White Rooms

White rooms are for crazy people.

I will forever associate white rooms with trauma. I have seen too many of them lately. But I keep telling myself that I’m not crazy. I’m not sure that I even believe it anymore.

I fold my hands in my lap, my mouth closed. Carrie places a hand over mine, and I fight the urge in my head to snatch my hand away. She is trying to help the best way she knows how, but she can’t. No one can. I am on my own.

He sits across from me with his lawyer. Says hello. I freeze, like a small animal in the crosshairs of a hunting rifle. I feel caught. Touched, even though the distance between us numbers at least ten feet. He says something else, but I can’t make out the words. My brain is white noise. I rock back and forth, and if I could curl into a ball I would. But I can’t give him the satisfaction. I’m aware of that much, at least. Carrie’s hand leaves mine and she is standing in front of him. She’s angry. I can’t watch. I focus on my shoes. Black boots with a tiny silver wrap-around buckle that loops twice and fastens near the top. They are fake metal; they didn’t set off the metal detectors of the court house. They are my favorite boots. I wear them every time I “dress up.” I picked this outfit out days beforehand, held it aside on its very own hanger and refused to touch it before this day. The skirt feels silly now. I wish I had pants; they would be so much more comfortable. And safe.

I hide inside myself, refusing to look up. I remember a song that used to play when I was a kid, a song by Lisa Loeb. I wish for a place where the earth doesn’t shake, and if the earth won’t be still then I will. Where my friends can be my family, and they can be my company, and I’ll take them to a party where we’ll have fun. Can you tell me if I’m near to anywhere but here?” I sing the last line in my head, over and over and over. Carrie’s hand is again draped over mine and I don’t remember when she came back.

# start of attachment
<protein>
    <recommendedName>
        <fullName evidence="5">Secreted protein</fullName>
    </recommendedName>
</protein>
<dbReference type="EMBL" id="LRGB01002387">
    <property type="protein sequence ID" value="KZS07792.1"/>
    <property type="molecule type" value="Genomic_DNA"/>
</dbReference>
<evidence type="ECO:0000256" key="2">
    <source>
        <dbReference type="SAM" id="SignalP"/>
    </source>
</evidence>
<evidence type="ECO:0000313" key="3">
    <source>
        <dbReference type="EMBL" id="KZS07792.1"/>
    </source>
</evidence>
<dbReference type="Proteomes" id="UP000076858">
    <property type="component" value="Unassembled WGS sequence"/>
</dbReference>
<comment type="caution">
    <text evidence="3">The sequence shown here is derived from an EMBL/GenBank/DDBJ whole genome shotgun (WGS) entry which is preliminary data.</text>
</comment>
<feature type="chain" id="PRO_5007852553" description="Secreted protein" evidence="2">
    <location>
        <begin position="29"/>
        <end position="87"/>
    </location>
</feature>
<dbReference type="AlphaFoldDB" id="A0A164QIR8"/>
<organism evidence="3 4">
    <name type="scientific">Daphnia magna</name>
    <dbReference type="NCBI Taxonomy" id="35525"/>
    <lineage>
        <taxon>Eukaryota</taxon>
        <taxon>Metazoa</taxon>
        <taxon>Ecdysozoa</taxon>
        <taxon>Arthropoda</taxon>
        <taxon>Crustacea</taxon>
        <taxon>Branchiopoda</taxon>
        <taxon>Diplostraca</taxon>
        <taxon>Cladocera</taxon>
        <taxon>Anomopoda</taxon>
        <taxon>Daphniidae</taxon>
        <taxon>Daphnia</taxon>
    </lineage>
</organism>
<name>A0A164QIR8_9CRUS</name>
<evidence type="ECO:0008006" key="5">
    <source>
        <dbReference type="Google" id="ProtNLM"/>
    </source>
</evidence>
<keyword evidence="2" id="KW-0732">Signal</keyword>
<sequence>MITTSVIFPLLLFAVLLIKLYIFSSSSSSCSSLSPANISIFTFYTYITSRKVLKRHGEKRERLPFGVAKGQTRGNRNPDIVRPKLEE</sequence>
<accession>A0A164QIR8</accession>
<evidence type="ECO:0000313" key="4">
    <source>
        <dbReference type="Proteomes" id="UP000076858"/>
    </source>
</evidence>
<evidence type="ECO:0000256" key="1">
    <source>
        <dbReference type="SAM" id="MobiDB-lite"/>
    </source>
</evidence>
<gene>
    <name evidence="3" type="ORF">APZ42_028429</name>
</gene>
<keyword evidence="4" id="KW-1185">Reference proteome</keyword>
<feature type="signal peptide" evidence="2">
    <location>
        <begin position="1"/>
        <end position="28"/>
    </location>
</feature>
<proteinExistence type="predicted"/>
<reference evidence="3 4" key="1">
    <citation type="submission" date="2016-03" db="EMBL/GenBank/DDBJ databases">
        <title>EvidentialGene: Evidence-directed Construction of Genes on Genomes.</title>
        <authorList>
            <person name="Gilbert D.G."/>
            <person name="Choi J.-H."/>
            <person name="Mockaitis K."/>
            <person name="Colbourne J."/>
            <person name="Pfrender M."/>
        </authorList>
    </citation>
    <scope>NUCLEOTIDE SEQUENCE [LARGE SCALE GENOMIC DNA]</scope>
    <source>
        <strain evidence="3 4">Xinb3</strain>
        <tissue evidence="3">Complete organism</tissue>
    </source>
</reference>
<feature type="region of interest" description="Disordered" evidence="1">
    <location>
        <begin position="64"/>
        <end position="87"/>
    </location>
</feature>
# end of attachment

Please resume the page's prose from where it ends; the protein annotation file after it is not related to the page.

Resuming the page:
“I’m so sorry. I’m sorry that happened,” she tells me quietly. I say nothing in return.

When I look up from my shoes, he and his lawyer are gone and we are alone.

The clock on the wall ticks and my heart beats in my ears and I calculate in my head all the ways in which I can escape should I need to escape. I am scared I will need to use them. I am scared he will come for me. I remind myself to breathe. I tell myself that it will be over soon. I tell myself that it will be okay. I lie.

Carrie is pulling me to my feet and leading me into the courtroom. A white room, dull, lacking in furnishings or artwork. There are rows of pew-like seating surrounded by a large wooden fence of sorts. We go through the gate and are standing behind a podium with two chairs and a microphone. He and his lawyer are seated at a podium just like it on the other side of the room. I can’t look at him. I stare at the chair, but I don’t know what to do. I don’t know how to make myself move.

Pulling out the chair, Carrie puts a light pressure on my shoulders to guide me into it. I run through my statement in my head, or at least I try. I have it memorized but I can’t recall the words. I can’t put anything in order. I can’t speak, not with him right there. He feels exceedingly close, even though he sits across the room. I look up; his eyes stare into mine, challenging.